Like all phishing attacks, quishing relies on social engineering to trick victims. This means it can be tricky to recognise a bogus QR code, particularly when it’s attached to a seemingly legitimate message. But that doesn’t mean it’s impossible. Here are a few things you can do to protect your business.

1. Provide cyber awareness training for staff

Staff security training is the most important tool for protecting your business from quishing attacks. The rationale behind this is simple. If your employees aren’t aware of what cyber threats look like, they’re much more likely to fall foul of them.

Cyber awareness training can go a long way towards resolving this problem. It can give them the basic cyber skills to spot and avoid a potential threat. And, it needn’t be extensive or time-consuming, just a few hours a month on the basics and regular updates on new threats can make all the difference. 

2. Deploy MFA

Multi-factor authentication (MFA) adds an extra layer of security for your business, making it much harder for hackers to gain access. You likely already use MFA in some aspect of your online life, it’s now a requirement for most banking accounts. But if you haven’t already, switch it on for any system or application your business uses.

3. Use an Anti-malware tool 

Anti-malware software focuses on defending against the latest threats. An effective tool should protect your business against ransomware, spyware, sophisticated phishing attacks, and zero-day attacks. Most anti-malware tools constantly update their rules, meaning you’ll be protected swiftly against any new threats, including the malware injected by quishing scams.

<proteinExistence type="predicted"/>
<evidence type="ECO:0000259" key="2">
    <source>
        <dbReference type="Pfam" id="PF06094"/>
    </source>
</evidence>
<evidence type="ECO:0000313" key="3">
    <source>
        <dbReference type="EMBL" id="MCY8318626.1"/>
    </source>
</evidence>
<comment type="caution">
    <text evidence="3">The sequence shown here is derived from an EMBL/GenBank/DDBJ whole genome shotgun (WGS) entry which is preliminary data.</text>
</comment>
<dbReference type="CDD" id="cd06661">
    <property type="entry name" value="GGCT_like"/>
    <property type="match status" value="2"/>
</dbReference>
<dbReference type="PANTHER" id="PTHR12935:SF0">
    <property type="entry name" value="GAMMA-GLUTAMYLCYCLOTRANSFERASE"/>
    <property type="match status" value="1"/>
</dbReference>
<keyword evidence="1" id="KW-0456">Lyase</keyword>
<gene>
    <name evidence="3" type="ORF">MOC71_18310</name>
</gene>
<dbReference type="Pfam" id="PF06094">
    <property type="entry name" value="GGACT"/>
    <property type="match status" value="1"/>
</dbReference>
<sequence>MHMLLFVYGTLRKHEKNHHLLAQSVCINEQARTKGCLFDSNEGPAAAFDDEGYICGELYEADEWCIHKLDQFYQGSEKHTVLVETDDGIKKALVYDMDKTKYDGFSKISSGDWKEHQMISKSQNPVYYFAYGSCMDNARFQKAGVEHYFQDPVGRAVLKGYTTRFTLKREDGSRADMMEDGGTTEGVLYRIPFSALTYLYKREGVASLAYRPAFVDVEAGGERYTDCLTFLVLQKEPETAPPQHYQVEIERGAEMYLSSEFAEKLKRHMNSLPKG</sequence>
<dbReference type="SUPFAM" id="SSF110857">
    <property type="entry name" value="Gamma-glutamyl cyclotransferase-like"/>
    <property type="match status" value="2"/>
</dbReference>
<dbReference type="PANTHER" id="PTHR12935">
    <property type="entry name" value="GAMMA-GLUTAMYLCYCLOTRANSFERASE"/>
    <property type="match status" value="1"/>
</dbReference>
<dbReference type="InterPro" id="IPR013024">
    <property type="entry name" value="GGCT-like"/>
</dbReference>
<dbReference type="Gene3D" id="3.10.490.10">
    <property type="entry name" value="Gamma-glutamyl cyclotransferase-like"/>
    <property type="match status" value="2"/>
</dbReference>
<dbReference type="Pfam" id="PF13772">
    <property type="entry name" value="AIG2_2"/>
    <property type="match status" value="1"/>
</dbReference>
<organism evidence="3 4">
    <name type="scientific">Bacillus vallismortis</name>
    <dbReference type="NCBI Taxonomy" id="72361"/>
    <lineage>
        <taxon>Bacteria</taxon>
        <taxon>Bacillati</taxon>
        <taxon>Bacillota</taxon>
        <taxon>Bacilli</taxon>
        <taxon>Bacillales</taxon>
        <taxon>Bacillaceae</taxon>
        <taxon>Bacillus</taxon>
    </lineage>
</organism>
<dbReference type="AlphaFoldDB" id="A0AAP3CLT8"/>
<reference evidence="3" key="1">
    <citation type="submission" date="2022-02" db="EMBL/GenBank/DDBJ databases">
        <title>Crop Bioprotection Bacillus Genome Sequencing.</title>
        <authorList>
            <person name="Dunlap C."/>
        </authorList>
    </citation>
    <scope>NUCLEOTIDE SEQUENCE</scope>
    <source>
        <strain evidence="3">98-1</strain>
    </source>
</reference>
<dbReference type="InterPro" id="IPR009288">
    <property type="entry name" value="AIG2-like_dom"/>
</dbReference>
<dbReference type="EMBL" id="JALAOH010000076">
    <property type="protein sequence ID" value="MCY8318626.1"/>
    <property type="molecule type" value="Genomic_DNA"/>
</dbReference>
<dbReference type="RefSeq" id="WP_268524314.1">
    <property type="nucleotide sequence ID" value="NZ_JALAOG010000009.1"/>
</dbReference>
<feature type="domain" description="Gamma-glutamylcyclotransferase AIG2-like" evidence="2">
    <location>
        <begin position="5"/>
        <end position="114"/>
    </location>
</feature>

4. Protect your network

Your network is the gateway to your business. It’s what spear phishers are ultimately trying to gain access to when they attack you. Through it, a hacker can access just about anything your organisation does. So protect it, and protect it well. The four most simple things you can do to strengthen your network immediately are:

  • Install a network firewall to filter network traffic
  • Use a VPN to encrypt network traffic
  • Segment your network to eliminate single points of failure
  • Regularly update your router’s firmware

5. Follow software providers’ advice 

As we saw in the example earlier, cybercriminals will often try to imitate software providers when launching a quishing attack. Software providers such as Microsoft are all too aware of the threat and many have released guidance on how to counter a scam. 

6. Limit user access

Limit who has access to what within your business. Staff should only have admin rights within a system or application if it’s critical for their role. It might sound a bit draconian, but the reasoning behind it is sound. If a cybercriminal compromises a user account through a phishing campaign, the fewer permissions that account has the less damage a hacker can do.

7. Tie it all together 

Don’t be put off by the length of the list above. If you’re unsure about where to start, complete a cybersecurity accreditation like Cyber Essentials or ISO27001 certification. 

These certifications can help you adopt good cybersecurity practices (including all of the above) and build your cyber confidence.

However, you also need something that keeps your cybersecurity baseline consistently high, year-round. This is where continuous cybersecurity monitoring tools like CyberSmart Active Protect can help by giving you an ‘always-on’ view of your business’s defences.

Want to know more about the threats facing small businesses? Check out our guide to SMEs and the cost of living crisis. In it, you’ll find insight from real small businesses on the threats they face and practical suggestions for mitigating them. 

SME cost of living crisis